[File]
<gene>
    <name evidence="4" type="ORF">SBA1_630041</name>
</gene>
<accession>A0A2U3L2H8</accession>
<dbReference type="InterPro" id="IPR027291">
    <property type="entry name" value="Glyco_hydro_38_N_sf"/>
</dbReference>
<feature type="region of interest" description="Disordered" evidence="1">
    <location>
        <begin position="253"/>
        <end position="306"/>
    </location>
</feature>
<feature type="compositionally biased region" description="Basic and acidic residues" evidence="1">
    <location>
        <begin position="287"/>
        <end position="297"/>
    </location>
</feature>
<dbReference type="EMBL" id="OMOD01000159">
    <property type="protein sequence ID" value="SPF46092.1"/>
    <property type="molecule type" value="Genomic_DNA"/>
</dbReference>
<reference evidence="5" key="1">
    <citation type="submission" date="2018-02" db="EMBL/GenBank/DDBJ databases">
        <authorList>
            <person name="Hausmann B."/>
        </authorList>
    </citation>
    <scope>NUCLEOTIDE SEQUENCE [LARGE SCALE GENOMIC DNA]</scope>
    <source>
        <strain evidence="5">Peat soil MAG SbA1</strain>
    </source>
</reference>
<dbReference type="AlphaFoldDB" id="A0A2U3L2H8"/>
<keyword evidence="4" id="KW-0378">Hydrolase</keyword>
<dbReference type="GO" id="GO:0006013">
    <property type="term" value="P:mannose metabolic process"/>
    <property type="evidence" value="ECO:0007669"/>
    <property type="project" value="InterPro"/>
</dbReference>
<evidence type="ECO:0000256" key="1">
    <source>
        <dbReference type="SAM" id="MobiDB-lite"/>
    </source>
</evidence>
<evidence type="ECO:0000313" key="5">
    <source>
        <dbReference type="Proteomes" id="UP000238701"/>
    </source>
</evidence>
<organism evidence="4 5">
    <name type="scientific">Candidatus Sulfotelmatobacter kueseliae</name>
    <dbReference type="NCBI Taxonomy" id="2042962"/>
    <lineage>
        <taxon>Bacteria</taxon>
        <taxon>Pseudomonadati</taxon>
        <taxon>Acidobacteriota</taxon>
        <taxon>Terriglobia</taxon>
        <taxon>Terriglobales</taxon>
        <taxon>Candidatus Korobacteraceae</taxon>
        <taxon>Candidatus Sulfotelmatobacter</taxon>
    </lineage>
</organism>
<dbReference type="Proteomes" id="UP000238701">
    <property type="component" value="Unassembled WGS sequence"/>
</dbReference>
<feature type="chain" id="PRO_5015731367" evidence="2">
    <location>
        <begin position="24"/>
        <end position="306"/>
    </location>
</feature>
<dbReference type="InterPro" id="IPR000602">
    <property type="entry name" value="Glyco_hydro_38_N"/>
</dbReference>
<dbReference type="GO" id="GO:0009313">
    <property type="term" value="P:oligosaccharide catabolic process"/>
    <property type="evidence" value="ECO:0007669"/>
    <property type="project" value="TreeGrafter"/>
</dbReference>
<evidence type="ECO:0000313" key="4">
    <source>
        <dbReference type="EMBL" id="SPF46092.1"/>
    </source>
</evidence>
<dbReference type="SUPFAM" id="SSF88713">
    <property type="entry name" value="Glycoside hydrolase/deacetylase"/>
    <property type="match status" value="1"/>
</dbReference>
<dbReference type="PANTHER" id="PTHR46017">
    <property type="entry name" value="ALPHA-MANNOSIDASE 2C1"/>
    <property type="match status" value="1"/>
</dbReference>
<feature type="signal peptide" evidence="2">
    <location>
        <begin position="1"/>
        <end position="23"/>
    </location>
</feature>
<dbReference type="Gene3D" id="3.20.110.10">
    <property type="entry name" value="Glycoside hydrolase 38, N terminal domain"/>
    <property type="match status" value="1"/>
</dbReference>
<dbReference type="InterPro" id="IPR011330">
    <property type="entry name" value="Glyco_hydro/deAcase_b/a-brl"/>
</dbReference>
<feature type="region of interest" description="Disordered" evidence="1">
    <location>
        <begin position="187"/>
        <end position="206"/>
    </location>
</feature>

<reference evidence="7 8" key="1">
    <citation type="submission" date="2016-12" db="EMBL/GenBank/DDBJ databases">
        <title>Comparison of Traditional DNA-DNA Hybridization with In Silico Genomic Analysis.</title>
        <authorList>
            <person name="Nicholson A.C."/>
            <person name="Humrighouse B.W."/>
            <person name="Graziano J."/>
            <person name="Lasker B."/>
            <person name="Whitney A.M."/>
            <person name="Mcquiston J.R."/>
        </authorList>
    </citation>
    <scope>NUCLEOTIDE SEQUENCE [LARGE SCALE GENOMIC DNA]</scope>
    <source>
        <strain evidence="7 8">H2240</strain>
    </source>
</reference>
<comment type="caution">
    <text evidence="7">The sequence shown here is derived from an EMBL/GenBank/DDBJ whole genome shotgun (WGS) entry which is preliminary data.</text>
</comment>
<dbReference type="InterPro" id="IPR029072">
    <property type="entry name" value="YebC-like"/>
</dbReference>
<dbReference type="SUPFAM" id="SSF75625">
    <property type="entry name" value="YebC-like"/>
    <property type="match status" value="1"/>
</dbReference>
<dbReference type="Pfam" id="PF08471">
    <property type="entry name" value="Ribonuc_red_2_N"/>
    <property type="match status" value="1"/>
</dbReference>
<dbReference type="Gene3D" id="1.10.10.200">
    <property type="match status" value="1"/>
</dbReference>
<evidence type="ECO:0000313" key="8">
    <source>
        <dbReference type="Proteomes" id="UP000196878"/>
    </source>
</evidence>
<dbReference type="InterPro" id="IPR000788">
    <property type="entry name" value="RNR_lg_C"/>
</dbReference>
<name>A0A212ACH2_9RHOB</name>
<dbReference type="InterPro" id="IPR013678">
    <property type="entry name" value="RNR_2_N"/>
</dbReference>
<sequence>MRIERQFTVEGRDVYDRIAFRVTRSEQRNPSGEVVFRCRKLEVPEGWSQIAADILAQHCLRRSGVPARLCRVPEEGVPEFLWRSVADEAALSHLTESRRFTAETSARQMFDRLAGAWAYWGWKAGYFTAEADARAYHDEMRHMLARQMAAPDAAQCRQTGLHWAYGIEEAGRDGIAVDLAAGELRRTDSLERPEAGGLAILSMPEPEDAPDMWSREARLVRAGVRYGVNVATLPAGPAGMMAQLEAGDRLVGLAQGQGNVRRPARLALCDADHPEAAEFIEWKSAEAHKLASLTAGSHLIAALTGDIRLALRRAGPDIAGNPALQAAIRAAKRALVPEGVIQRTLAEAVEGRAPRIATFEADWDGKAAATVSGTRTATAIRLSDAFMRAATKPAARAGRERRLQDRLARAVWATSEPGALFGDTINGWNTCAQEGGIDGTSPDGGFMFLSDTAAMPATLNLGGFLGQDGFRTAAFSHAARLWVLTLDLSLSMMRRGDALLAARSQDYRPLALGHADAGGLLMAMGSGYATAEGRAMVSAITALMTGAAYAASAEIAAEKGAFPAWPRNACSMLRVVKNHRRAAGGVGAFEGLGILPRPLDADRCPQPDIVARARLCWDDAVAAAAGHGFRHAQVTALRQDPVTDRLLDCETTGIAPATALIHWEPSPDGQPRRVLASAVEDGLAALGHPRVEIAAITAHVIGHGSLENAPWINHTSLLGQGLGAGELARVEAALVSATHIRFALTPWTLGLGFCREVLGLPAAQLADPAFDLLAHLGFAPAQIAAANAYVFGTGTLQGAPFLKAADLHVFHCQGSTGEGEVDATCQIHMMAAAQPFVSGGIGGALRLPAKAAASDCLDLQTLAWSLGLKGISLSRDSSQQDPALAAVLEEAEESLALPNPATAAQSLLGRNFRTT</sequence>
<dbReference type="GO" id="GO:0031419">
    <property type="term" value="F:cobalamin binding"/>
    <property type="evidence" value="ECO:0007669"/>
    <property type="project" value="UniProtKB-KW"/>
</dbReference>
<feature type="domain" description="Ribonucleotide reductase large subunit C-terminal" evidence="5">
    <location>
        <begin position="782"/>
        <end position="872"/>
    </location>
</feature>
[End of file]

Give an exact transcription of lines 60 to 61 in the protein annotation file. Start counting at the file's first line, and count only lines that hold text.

        <taxon>Terriglobales</taxon>
        <taxon>Candidatus Korobacteraceae</taxon>